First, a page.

The Destruction of Jerusalem

The Destruction of Jerusalem

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December 4, 2015

Every few hundred years, there are events that redefine a nation, a people, at its very core.  Consider the shift in internal vision and circumstance that propels, occasionally, a geographical backwater to a leading world force for a season as was Portugal, Holland, and England; or the change in values and identity that transforms a nation as with the French Revolution (“liberté, égalité, fraternité”), the Meiji Restoration of 1870s Japan that opened it to the pursuit of modernization and empire, or the Declaration of Independence that resumed the Athenian experiment with democracy after a hiatus of nearly 2200 years.

This week’s lesson on the fall of Jerusalem is one such pivotal event.  With the Babylonian sack of Jerusalem in 587-86 BC (scholars debate the calendrical correlation), biblical history turned, irrevocably, from the narrative of a small, dynastic, Levantine ethno-state, to the story of monotheism surviving, then thriving, in the intellectual theater of Hellenistic and Roman Europe and Western Asia.  Not a small accomplishment for a fringe belief!

David’s forging of the Kingdom of Israel out of internecine tribal conflict and the Philistine existential threat was a brilliant accomplishment borne on the failures of Saul and Ish-baal[1] (2 Sam 2:9-10), its first two would-be kings.  David strengthened an alliance of the wary tribes with clever political moves:  a capital in Jerusalem, a formerly nonaligned city in the buffer tribe of little Benjamin between Judah and Ephraim; the appointment of two head priests, one, Abiathar, a descendent of Eli from the northern territories at Shiloh, and possibly of Mosaic lineage, the other, Zadok, from the south, of Aaronid descent.  But such savvy is seldom seen in the sons of strongmen state-founders.  Wise as he was, Solomon sowed the seeds of eventual dissolution of the unified kingdom.  His tax-men ravaged the twelve districts he created crosscutting old tribal boundaries, casually leaving his home tribe, Judah, exempt from the rolling monthly “forced labor” (the same term appears in Exodus referring to the taskmasters as “officers of the missîm”).  A grudge over royal succession bygones drove Solomon to exile Abiathar, the northern priest, to the town of Anathoth, over a hill to the northeast of Jerusalem.  And here we telescope through 400 years to find Jeremiah of Anathoth, a son of the priestly family of Hilkiah, who some have suggested was Hilkiah the former High Priest, prime mover of Josiah’s recent reforms.  Certainly the timeline adds up.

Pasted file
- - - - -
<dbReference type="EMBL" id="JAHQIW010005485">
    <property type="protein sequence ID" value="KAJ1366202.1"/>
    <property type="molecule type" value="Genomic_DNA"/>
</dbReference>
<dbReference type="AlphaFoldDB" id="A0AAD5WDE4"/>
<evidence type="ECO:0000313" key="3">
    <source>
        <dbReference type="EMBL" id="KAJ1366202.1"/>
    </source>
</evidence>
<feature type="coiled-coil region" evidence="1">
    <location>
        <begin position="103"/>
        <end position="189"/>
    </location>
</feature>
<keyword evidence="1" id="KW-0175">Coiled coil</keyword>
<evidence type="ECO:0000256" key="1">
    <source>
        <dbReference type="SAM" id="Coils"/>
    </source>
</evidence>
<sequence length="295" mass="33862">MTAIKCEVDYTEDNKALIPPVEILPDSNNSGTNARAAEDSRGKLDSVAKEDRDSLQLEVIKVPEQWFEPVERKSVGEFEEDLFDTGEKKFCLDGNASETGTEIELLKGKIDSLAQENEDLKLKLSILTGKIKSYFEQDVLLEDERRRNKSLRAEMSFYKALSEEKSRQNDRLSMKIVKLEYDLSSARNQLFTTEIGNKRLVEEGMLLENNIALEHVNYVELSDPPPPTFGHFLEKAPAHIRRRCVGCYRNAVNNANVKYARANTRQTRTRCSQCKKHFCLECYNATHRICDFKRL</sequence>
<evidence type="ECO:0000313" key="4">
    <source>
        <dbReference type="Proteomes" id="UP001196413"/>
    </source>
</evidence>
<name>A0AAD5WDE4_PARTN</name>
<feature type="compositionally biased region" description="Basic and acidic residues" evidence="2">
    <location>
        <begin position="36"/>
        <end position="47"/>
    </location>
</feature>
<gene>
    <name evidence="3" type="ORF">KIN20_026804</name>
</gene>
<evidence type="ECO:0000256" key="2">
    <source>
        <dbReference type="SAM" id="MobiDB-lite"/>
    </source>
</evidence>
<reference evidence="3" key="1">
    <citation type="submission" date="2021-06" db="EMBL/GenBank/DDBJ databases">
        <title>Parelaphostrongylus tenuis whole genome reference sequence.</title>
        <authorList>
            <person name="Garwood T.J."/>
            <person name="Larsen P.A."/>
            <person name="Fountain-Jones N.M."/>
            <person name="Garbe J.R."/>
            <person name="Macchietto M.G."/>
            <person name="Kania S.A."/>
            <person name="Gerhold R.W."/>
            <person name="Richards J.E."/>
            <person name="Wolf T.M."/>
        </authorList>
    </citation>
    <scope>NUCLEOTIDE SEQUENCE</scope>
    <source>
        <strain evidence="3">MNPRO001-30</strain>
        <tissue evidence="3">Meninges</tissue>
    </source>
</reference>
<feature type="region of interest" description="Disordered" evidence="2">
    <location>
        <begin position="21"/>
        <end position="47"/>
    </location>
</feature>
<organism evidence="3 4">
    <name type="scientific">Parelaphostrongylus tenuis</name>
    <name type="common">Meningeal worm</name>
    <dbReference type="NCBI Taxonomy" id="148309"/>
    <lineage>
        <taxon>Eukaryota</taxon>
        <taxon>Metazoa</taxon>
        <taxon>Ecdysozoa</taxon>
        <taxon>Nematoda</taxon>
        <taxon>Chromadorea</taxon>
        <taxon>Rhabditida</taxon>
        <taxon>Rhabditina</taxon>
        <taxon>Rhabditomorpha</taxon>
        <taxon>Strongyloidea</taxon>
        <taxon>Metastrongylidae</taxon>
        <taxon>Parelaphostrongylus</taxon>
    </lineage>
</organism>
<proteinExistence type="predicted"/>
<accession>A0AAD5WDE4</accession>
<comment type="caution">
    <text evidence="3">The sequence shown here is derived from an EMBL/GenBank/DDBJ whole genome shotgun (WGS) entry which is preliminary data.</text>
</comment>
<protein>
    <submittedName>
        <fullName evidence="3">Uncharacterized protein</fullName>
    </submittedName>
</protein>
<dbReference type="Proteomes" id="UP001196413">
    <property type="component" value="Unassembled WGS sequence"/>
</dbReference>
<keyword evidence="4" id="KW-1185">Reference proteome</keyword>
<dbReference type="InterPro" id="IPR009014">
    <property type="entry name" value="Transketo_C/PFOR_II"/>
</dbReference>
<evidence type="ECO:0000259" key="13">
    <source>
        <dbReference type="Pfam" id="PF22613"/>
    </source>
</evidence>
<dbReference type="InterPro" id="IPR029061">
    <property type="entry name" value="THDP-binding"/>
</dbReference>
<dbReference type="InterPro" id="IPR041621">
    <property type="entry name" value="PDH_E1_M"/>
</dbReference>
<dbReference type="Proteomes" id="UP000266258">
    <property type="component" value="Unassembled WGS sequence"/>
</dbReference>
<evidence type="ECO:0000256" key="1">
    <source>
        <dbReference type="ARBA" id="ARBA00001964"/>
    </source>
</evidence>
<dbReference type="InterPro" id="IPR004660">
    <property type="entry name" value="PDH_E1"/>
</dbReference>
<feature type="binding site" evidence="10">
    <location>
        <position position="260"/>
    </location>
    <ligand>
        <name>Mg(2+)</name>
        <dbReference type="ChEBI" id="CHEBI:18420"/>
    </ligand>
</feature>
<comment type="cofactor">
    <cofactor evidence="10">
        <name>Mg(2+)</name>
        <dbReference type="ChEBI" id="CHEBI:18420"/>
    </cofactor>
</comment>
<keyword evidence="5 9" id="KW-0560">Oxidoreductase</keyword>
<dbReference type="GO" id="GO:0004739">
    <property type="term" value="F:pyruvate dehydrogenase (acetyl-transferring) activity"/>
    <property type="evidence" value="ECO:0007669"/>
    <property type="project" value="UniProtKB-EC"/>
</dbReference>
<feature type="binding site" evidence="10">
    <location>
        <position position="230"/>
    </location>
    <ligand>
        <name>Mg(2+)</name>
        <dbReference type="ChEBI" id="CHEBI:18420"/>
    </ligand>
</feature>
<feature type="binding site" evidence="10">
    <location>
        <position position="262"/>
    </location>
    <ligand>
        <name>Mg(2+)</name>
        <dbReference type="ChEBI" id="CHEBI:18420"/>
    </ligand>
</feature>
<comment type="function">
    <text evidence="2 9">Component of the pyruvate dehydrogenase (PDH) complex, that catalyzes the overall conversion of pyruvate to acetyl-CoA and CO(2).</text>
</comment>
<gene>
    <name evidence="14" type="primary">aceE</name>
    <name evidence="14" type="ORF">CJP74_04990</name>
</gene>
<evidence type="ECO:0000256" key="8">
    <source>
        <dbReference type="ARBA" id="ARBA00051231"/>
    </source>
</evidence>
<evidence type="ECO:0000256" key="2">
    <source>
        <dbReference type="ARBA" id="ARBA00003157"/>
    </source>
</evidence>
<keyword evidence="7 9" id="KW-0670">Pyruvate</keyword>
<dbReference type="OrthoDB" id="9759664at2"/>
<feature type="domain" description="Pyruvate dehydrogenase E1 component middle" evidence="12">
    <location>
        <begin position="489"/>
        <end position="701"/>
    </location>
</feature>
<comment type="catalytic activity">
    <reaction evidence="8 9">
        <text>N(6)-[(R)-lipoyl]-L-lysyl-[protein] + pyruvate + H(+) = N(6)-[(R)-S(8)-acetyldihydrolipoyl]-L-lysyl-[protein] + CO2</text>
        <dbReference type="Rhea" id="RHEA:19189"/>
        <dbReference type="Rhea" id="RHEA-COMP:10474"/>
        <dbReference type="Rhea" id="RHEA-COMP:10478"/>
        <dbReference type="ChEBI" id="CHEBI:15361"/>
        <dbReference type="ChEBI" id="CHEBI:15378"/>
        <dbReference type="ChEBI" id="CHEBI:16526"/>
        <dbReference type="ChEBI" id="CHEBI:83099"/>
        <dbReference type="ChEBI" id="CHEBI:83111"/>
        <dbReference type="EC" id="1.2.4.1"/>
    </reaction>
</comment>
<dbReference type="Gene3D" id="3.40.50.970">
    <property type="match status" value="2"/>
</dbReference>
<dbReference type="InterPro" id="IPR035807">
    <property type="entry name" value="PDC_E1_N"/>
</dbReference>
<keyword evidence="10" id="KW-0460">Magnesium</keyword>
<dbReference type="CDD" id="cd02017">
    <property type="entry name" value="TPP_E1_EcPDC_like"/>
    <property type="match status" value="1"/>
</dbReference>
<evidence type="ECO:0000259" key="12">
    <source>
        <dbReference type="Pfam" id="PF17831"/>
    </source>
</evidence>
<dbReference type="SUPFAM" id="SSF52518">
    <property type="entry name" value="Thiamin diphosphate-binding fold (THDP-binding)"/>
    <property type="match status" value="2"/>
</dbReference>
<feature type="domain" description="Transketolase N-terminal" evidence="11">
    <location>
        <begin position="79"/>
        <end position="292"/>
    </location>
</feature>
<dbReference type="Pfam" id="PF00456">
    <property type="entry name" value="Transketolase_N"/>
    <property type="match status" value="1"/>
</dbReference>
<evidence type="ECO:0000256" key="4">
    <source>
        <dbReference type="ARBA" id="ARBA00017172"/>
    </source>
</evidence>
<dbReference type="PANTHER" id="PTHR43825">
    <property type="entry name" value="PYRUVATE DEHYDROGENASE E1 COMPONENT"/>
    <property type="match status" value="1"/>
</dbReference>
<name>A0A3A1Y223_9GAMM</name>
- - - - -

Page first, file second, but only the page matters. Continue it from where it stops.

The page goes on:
With Josiah, killed by a random arrow piercing between the armor at Megiddo in 609 BC, died the hope of a Davidic restoration of Israel.  The dashed hopes were too profound to articulate.  He had been the hope of Israel.  Jeremiah wrote a lament for Josiah (2 Chronicles 35:25).  Who since David had served God as fervently and whole-heartedly?  The successors were washes:  a son, Jehoahaz (reigned 3 months), a second son, Jehoiakim (reigned 11 years), then grandson, Jehoiachin (reigned 3 months), then, third son Zedekiah (reigned 11 years).   

Jeremiah’s theology also lines up with Hilkiah’s discovery of the law scroll in the temple during Josiah’s reign, commonly identified as the book of Deuteronomy.  If Hilkiah of the scroll discovery were his father, it might explain Jeremiah’s deep connection with Deuteronomy.  Scholars have noted the deep interplay in language, phrasing, and theological perspective between the two works.  The book of Deuteronomy is the charter document for the history of Israel as recounted in the historical books of Samuel, Kings, and Chronicles.  It sets out the promise of national prosperity based on faithful adherence to the tenets of the covenant between God and the people of Israel.  The curses are outlined as the sure result of disobedience.  The Davidic kingship becomes the incarnation of God’s ideal leadership of Israel.  As marked out in Kings and Chronicles, unfaithfulness on the part of individual kings leads to national collapse, and ultimately, with a succession of bad kings, exile.  With this in mind, Josiah, who “did what was right in the eyes of the LORD and followed completely the ways of his father David, not turning aside to the right or to the left” (2 Kings 22:2 NIV) was the last great hope for deliverance as the Babylonian war machine plowed through Assyria and down toward Judah.  But would the last king of Judah listen to the words of warning?